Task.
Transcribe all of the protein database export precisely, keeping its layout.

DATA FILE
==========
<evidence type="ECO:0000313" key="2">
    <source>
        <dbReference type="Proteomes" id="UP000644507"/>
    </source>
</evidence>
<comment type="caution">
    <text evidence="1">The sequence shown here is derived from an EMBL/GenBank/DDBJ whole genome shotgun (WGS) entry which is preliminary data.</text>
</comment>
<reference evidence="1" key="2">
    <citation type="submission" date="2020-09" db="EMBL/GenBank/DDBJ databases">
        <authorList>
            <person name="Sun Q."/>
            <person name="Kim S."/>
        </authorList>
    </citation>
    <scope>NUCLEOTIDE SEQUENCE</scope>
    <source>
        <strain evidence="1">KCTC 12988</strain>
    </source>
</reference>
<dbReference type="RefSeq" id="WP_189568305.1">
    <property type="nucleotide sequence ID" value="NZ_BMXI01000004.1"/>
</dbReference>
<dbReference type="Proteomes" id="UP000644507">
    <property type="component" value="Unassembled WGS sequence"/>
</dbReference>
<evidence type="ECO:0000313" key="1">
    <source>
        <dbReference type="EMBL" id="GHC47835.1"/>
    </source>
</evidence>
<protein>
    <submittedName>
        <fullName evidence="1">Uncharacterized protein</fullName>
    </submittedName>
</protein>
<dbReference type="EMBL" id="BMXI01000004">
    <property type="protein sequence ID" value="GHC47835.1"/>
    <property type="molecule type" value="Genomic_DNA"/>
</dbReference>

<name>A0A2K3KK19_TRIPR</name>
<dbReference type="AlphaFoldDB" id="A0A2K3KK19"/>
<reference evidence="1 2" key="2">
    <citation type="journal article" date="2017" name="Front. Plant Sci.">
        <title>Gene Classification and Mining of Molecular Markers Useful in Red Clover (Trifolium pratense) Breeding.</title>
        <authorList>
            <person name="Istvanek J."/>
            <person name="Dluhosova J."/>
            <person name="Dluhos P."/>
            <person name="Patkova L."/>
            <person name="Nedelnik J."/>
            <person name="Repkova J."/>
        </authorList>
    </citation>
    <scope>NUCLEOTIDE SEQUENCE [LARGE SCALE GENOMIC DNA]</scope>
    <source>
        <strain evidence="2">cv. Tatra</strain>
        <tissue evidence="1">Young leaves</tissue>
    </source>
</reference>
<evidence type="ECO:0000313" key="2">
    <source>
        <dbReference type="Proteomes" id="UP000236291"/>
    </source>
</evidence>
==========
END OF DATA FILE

<evidence type="ECO:0000313" key="2">
    <source>
        <dbReference type="Proteomes" id="UP000644507"/>
    </source>
</evidence>
<comment type="caution">
    <text evidence="1">The sequence shown here is derived from an EMBL/GenBank/DDBJ whole genome shotgun (WGS) entry which is preliminary data.</text>
</comment>
<reference evidence="1" key="2">
    <citation type="submission" date="2020-09" db="EMBL/GenBank/DDBJ databases">
        <authorList>
            <person name="Sun Q."/>
            <person name="Kim S."/>
        </authorList>
    </citation>
    <scope>NUCLEOTIDE SEQUENCE</scope>
    <source>
        <strain evidence="1">KCTC 12988</strain>
    </source>
</reference>
<dbReference type="RefSeq" id="WP_189568305.1">
    <property type="nucleotide sequence ID" value="NZ_BMXI01000004.1"/>
</dbReference>
<dbReference type="Proteomes" id="UP000644507">
    <property type="component" value="Unassembled WGS sequence"/>
</dbReference>
<evidence type="ECO:0000313" key="1">
    <source>
        <dbReference type="EMBL" id="GHC47835.1"/>
    </source>
</evidence>
<protein>
    <submittedName>
        <fullName evidence="1">Uncharacterized protein</fullName>
    </submittedName>
</protein>
<dbReference type="EMBL" id="BMXI01000004">
    <property type="protein sequence ID" value="GHC47835.1"/>
    <property type="molecule type" value="Genomic_DNA"/>
</dbReference>

<name>A0A2K3KK19_TRIPR</name>
<dbReference type="AlphaFoldDB" id="A0A2K3KK19"/>
<reference evidence="1 2" key="2">
    <citation type="journal article" date="2017" name="Front. Plant Sci.">
        <title>Gene Classification and Mining of Molecular Markers Useful in Red Clover (Trifolium pratense) Breeding.</title>
        <authorList>
            <person name="Istvanek J."/>
            <person name="Dluhosova J."/>
            <person name="Dluhos P."/>
            <person name="Patkova L."/>
            <person name="Nedelnik J."/>
            <person name="Repkova J."/>
        </authorList>
    </citation>
    <scope>NUCLEOTIDE SEQUENCE [LARGE SCALE GENOMIC DNA]</scope>
    <source>
        <strain evidence="2">cv. Tatra</strain>
        <tissue evidence="1">Young leaves</tissue>
    </source>
</reference>
<evidence type="ECO:0000313" key="2">
    <source>
        <dbReference type="Proteomes" id="UP000236291"/>
    </source>
</evidence>